Lately, we’ve been taking over projects from people who began building their first site in Django, but either got in over their head or just found they didn’t have the time to continue. As I review the existing code, the first issue I typically see is using the render_to_response shortcut without including the RequestContext, preventing context processors from being used in the templates. The standard symptom is when people can’t access MEDIA_URL in their templates.

Here are a few ways to add RequestContext to your templates.

Option #1: Adding RequestContext to render_to_response

The Django documentation recommends passing RequestContext as an argument to render_to_response like this:

from django.shortcuts import render_to_response
from django.template import RequestContext

def my_view(request):
    # View code here...
    return render_to_response('my_template.html',
                              my_data_dictionary,
                              context_instance=RequestContext(request))

This works, but as you can see, it adds a fair amount of repetitive code to your views.

Option #2: Wrapper for render_to_response

Don’t repeat yourself. Create a wrapper like this, courtesy of Django Snippet #3

from django.shortcuts import render_to_response
from django.template import RequestContext

def render_response(req, *args, **kwargs):
    kwargs['context_instance'] = RequestContext(req)
    return render_to_response(*args, **kwargs)

Option #3: Use Generic Views

Django’s generic views include RequestContext by default. Although the docs show them being used in urls.py, you can just as easily use them in your views. James Bennet gave some examples of this technique on his blog back in ’06. It looks something like this:

from django.views.generic import list_detail

def my_view(request):
    # View code here...
    return list_detail.object_list_(request,
                                    queryset=Foo.objects.all(),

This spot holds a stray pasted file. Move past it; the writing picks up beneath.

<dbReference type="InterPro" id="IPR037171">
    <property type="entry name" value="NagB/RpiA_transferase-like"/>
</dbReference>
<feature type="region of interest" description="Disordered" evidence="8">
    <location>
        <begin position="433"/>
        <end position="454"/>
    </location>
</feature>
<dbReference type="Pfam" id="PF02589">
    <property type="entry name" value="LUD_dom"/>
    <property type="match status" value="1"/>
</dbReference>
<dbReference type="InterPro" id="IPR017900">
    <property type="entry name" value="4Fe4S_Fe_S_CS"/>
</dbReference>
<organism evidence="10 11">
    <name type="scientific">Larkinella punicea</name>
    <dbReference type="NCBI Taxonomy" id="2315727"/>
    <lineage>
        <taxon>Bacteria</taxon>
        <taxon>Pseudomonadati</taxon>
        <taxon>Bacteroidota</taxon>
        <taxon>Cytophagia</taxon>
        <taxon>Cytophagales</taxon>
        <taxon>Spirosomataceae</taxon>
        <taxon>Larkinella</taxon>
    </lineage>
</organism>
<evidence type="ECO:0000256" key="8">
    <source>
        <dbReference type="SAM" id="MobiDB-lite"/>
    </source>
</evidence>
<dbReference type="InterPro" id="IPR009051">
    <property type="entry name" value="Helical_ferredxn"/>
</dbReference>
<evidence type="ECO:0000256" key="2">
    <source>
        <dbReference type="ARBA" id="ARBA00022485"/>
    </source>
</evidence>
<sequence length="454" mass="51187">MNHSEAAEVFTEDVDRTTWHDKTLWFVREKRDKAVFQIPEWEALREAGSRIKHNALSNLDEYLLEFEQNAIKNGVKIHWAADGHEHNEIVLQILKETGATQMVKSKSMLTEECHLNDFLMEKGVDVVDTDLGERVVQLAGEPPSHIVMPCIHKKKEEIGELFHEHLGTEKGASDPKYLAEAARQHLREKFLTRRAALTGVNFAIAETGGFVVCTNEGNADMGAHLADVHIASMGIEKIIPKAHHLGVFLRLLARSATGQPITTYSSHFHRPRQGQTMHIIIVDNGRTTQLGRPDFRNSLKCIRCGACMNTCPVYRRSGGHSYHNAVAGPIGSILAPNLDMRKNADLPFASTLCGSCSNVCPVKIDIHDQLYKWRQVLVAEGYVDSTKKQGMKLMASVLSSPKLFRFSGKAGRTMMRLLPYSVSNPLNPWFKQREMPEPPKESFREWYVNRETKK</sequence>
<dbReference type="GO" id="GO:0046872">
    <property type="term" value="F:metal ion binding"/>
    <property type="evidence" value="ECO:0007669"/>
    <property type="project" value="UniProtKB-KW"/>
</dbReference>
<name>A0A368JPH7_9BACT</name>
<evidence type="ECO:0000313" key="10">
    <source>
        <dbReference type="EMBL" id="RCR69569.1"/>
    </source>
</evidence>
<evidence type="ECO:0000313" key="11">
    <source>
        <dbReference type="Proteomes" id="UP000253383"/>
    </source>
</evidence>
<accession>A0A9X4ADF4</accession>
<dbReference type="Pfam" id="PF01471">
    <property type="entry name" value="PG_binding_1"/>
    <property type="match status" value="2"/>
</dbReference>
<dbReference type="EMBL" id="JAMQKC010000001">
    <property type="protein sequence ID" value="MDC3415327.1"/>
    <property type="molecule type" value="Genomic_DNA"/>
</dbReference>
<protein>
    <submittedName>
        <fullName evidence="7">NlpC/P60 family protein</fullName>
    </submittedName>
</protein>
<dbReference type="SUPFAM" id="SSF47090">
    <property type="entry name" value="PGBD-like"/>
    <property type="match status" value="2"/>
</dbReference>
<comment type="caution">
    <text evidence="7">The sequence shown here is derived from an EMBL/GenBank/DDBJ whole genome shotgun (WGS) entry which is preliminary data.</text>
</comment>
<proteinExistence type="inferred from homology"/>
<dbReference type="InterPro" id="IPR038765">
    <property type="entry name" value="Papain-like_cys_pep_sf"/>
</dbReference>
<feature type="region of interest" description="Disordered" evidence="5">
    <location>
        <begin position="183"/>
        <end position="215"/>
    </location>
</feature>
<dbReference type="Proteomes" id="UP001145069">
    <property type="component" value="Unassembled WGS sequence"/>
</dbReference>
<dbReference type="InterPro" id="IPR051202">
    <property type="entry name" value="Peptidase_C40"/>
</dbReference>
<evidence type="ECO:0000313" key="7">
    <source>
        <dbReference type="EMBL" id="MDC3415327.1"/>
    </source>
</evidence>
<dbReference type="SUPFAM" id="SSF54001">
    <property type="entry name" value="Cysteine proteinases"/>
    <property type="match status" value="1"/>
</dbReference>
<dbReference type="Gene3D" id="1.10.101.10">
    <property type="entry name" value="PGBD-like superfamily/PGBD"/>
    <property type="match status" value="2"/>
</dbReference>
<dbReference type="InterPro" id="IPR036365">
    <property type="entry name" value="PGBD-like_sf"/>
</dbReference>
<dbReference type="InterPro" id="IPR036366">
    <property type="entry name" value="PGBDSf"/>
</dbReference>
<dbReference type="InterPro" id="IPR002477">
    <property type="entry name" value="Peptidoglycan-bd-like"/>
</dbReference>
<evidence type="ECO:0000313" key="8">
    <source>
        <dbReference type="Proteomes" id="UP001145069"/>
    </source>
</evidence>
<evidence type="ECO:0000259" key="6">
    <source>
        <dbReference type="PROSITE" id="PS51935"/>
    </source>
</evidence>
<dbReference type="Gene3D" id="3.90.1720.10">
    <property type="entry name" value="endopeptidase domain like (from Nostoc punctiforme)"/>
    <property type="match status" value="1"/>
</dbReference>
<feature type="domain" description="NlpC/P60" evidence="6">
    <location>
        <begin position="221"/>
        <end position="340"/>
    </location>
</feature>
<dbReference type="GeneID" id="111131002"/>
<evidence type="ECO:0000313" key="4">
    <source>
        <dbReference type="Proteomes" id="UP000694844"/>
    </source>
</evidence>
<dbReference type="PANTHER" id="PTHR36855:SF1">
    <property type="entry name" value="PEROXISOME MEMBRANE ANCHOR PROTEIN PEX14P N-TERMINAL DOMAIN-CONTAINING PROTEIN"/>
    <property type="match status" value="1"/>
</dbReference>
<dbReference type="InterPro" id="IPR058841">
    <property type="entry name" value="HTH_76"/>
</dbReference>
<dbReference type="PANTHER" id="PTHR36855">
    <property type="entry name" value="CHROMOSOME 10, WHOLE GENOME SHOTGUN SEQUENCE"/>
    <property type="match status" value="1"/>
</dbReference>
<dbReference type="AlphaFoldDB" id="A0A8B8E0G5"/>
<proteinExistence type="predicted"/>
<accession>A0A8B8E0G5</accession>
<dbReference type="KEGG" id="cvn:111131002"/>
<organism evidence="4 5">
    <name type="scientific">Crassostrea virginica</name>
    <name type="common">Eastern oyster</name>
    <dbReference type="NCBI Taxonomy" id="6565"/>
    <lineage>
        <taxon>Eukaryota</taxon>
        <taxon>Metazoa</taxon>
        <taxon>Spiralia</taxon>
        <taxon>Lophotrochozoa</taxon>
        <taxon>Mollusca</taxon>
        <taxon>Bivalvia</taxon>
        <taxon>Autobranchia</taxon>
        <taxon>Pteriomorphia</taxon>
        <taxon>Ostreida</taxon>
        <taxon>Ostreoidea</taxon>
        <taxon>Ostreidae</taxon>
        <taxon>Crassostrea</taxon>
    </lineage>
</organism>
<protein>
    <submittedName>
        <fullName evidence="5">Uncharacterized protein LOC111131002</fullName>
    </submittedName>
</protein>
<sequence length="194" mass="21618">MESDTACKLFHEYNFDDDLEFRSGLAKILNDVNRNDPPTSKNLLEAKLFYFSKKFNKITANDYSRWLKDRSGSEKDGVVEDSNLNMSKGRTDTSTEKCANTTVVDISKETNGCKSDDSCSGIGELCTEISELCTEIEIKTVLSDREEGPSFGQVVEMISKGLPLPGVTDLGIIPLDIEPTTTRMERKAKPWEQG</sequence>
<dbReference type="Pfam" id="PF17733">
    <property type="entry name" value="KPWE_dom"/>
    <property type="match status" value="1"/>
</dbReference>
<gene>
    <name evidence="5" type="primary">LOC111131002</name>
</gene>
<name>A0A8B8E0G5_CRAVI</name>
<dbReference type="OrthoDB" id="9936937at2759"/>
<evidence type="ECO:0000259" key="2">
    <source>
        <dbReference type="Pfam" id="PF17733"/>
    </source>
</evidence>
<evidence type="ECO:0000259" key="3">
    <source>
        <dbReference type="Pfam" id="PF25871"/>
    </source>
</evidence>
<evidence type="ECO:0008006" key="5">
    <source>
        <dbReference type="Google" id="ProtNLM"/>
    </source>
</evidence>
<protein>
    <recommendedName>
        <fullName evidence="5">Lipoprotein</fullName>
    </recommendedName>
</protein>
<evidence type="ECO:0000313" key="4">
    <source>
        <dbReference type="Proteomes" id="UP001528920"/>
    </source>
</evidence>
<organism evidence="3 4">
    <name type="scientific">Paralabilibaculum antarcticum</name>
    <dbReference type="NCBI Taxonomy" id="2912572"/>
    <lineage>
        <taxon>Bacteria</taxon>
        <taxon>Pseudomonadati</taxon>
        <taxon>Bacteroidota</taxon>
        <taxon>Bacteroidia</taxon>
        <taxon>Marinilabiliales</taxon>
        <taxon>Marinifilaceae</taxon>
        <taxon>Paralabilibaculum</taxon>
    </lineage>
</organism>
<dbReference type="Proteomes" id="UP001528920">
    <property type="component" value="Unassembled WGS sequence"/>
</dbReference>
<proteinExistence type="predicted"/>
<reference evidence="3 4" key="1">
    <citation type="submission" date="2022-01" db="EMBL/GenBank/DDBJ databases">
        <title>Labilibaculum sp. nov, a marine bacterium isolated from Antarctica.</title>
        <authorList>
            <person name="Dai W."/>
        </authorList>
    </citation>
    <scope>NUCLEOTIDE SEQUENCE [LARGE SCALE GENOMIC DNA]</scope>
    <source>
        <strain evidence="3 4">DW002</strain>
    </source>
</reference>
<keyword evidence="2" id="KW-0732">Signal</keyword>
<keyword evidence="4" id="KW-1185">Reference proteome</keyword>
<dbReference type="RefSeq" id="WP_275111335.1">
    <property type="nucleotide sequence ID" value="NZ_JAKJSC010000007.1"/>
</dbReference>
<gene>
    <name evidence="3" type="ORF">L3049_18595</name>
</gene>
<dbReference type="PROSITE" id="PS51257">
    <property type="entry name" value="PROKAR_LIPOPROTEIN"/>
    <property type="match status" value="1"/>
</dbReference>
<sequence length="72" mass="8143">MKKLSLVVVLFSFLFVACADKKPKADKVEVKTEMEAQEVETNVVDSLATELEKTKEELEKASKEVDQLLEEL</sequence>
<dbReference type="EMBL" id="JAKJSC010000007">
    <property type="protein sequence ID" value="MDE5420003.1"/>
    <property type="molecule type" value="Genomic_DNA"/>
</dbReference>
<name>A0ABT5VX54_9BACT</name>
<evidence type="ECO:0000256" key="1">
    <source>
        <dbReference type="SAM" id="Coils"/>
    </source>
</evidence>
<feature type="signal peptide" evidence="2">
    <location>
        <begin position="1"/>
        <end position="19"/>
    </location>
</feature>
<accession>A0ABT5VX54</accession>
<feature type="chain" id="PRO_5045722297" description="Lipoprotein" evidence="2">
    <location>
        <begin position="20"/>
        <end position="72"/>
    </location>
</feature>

extra_context=some_dict)

Most views can be distilled down to either a single object or list of objects with some extra variables thrown in. When they can’t, simply use direct_to_template.

Option #4: Getting Creative with Decorators

I came across a technique I hadn’t seen before a couple of days ago when poking around django-cashflow. It monkey patches render_to_response using option #1 above, then creates uses a decorator for it. The code looks like this:

def render_to(template_name):
    def renderer(func):
        def wrapper(request, *args, **kw):
            output = func(request, *args, **kw)
            if not isinstance(output, dict):
                return output
            return render_to_response(request, template_name, output)
        return wrapper
    return renderer

@render_to('my_template.html')
def my_view(request):
    # View code here...
    return some_dict

Pretty slick.

How About You?

I use generic views for a few of reasons.

  • It is less verbose than option #1
  • Options 2 & 4 are clever, but I prefer to use built-ins whenever possible. One of the reasons I chose Python over Ruby is because it isn’t a TIMTOWTDI language. Wrappers and shortcuts are great, but they can also make it more difficult for someone else to jump into your code and start working. With generic views, you get sane defaults and everything is already fully documented and clear to other Django developers.
  • They provide a standardized naming scheme for your templates. Again allowing other developers to jump right into your code without having to learn your style.

So how about you? What technique do you use and why?